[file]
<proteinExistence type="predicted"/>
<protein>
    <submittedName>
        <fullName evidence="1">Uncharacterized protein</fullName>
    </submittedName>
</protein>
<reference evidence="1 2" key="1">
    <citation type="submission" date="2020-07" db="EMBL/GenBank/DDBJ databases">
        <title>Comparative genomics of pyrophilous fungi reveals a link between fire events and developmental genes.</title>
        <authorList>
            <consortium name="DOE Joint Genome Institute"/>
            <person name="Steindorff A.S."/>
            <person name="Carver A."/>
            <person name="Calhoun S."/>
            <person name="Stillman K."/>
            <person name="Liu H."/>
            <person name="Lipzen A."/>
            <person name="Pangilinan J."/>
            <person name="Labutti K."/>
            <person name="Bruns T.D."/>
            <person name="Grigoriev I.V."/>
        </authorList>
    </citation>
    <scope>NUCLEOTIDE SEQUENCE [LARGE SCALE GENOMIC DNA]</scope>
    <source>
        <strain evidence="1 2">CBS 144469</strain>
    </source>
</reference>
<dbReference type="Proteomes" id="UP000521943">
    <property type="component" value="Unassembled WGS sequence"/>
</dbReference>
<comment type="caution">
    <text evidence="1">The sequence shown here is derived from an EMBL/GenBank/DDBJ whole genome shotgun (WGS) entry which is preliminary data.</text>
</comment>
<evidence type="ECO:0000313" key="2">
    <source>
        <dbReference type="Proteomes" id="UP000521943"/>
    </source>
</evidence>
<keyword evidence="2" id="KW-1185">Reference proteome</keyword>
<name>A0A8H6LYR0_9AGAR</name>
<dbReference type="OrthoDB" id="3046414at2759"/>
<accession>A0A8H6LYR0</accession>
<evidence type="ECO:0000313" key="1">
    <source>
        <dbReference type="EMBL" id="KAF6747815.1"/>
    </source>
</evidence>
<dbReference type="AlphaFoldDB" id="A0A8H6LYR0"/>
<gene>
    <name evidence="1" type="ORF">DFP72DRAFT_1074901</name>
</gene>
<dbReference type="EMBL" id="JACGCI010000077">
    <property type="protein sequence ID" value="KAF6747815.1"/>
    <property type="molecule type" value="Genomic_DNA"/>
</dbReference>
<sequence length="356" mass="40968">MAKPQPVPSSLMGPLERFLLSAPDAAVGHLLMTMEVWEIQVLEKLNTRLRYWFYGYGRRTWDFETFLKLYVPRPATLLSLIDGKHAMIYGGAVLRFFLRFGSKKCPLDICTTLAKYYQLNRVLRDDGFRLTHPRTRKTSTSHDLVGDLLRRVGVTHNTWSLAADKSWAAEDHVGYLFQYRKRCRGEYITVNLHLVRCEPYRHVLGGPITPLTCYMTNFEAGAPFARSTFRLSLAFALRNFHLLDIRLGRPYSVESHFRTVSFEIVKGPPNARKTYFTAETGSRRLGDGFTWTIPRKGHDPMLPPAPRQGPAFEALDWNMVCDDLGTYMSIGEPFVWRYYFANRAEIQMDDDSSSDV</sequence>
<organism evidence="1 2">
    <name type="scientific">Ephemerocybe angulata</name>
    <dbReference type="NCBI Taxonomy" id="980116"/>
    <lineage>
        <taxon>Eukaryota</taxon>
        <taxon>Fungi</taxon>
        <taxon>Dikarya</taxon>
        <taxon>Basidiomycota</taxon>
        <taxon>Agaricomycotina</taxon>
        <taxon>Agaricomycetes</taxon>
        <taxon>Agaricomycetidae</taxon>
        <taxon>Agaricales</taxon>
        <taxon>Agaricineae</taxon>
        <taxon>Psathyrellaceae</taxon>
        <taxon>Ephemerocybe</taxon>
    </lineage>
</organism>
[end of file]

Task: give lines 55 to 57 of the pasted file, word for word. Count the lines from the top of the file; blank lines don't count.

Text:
    <property type="molecule type" value="Genomic_DNA"/>
</dbReference>
<sequence length="356" mass="40968">MAKPQPVPSSLMGPLERFLLSAPDAAVGHLLMTMEVWEIQVLEKLNTRLRYWFYGYGRRTWDFETFLKLYVPRPATLLSLIDGKHAMIYGGAVLRFFLRFGSKKCPLDICTTLAKYYQLNRVLRDDGFRLTHPRTRKTSTSHDLVGDLLRRVGVTHNTWSLAADKSWAAEDHVGYLFQYRKRCRGEYITVNLHLVRCEPYRHVLGGPITPLTCYMTNFEAGAPFARSTFRLSLAFALRNFHLLDIRLGRPYSVESHFRTVSFEIVKGPPNARKTYFTAETGSRRLGDGFTWTIPRKGHDPMLPPAPRQGPAFEALDWNMVCDDLGTYMSIGEPFVWRYYFANRAEIQMDDDSSSDV</sequence>